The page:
Interview: Emun Elliott, actor and star of The Paradise

Emun Elliott stars as John Moray in The Paradise

Emun Elliott stars as John Moray in The Paradise

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AFTER flying spaceships for Ridley Scott, fighting the undead with Sean 
 Bean and learning the value of holding your tongue – before someone else decides to do it for you – on medieval fantasy drama Game of Thrones, finding time to drop by Portobello sounds like mission impossible.

Not so, says Emun Elliott, 
Edinburgh-born star of new BBC drama The Paradise, set in the late 19th century and adapted in a new north-east of England setting from the classic French novel by Emile Zola.

Work commitments might have seen the 28-year-old drift south – he now lives in London – but he relies on regular visits to his family home to keep his spirits up.

“I love bringing people up to visit and showing them around. It’s so nice to be able to walk into the city. In London, that’s not really something you can do.

“My favourite pub is The Sheep Heid Inn in Duddingston Village. I can often be found having a pint in there when I’m in town.”

Former George Heriot’s pupil Emun – the son of a Heriot-Watt University lecturer dad and a social worker mum – is enjoying a growing reputation, and while that might mean his trips home may become less frequent, he will soon be seen pounding the city’s streets on the big screen. “I’m in Filth, a film based on the Irvine Welsh book. There’s a great cast including James McAvoy and Jamie Bell. It’s a much smaller part than in The Paradise but I would have done anything for that director and that script, it was one of the best things I’ve ever read. It’s very dark and close to the bone, so I hope it’s not censored too much.”

In The Paradise, Emun plays the “ambitious and damaged” John Moray, owner of an eponymous first-of-its kind department store, whose arrival on the high street signals the beginning of the end for many local traders.

“The store is a character in itself, with qualities very similar to Moray’s,” he says. “There’s charm, seduction, but also manipulation. In department stores things are set out in a certain way to lure you in, and he knows how to apply the same techniques in his personal and professional life.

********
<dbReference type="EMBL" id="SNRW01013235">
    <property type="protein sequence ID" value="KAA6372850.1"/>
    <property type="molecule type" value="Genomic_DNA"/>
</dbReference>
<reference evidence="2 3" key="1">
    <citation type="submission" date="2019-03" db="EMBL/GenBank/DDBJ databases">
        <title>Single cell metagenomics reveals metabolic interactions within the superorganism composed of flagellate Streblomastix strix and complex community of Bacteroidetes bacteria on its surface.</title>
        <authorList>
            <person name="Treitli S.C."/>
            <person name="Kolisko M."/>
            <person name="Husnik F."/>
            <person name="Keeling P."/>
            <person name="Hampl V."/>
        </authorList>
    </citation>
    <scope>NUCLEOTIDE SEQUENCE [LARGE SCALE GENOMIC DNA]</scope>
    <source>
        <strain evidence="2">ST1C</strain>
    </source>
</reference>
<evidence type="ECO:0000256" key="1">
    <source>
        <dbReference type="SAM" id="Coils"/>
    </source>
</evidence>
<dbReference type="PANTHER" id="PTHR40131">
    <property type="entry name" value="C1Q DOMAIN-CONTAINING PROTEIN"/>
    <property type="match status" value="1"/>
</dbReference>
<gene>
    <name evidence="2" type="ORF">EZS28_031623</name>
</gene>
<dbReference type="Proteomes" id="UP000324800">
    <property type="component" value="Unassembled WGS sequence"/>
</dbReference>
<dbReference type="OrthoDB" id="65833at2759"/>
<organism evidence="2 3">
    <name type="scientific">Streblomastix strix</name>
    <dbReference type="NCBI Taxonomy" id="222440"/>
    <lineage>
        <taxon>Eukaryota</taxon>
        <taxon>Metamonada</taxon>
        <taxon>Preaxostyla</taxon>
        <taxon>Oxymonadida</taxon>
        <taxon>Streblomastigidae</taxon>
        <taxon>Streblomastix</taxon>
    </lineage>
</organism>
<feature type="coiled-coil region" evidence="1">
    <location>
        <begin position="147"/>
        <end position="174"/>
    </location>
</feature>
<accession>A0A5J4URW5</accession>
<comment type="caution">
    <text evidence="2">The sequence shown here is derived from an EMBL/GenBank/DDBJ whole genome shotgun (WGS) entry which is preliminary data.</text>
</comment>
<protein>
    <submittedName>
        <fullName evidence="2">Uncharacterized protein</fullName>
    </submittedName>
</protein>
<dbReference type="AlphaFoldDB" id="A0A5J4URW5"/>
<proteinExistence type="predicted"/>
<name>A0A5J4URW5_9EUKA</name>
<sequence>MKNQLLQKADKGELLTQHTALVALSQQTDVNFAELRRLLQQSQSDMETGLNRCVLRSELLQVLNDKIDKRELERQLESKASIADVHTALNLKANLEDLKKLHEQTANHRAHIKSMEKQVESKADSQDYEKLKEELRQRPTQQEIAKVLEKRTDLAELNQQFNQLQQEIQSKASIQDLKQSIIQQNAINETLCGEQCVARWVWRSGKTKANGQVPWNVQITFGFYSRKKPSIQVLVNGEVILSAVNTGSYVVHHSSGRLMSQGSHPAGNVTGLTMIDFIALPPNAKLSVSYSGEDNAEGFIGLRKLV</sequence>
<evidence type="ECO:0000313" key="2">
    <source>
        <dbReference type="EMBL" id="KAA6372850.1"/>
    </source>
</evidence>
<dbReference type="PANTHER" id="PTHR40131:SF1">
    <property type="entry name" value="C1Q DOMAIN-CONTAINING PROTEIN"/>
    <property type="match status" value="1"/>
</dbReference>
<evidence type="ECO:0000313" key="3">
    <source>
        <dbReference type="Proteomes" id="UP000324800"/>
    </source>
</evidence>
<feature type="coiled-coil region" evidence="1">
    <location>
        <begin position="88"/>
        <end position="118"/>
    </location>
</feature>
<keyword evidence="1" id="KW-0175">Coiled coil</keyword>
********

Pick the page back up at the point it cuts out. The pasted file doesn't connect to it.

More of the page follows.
“There’s a lot going on in the story, and it tackles some important issues like betrayal, dishonour and loyalty. It’s not just about how things appear on the surface, there’s a lot going on underneath.

“It’s a lot edgier than your average period drama, though I actually hate that term – it gets tacked on to so many vastly different things. But this style of piece is quite new to me, plus the scale of the role.

“The scripts are incredible, too. They’re so finely tuned and an immense amount of thought has gone into them. We’re nearing the end of the shoot now and it’s been lots of fun, but also a bit of a roller coaster.”

Emun got into acting after dropping out of an English literature and French degree at Aberdeen University.

“I just knew it wasn’t going to make me happy and I wanted to do something that filled me with joy, so I auditioned for the Royal Scottish Academy of Music and Drama, got an agent and it’s really just gone from there.”

Since then his credits have included Monarch of the Glen, Lip Service and Threesome, plus more high-profile parts such as pilot Chance in Prometheus and minstrel Marillion in Game of Thrones.

“Game of Thrones was pretty daunting at first,” he says. “I’d never been on a set of that scale. In the first series the cast list had 255 speaking parts. It was the second time I’d worked with Sean Bean – we did a film together called Black Death in 2010. He’s an amazing actor and so humble, definitely not your typical Hollywood superstar.”

But despite all this, Emun insists he’s not considering himself an A-lister just yet.

“I’m still fighting for parts – it’s not like I’m sitting with a big pile of scripts putting them in a ‘yes’ and ‘no’ pile. There was a couple of months a few years ago when I couldn’t get any work at all. It was totally soul-destroying. As an actor you have to get used to being told no, develop a thick skin, and just keep persevering.”

n The Paradise begins on Tuesday at 9pm on BBC One.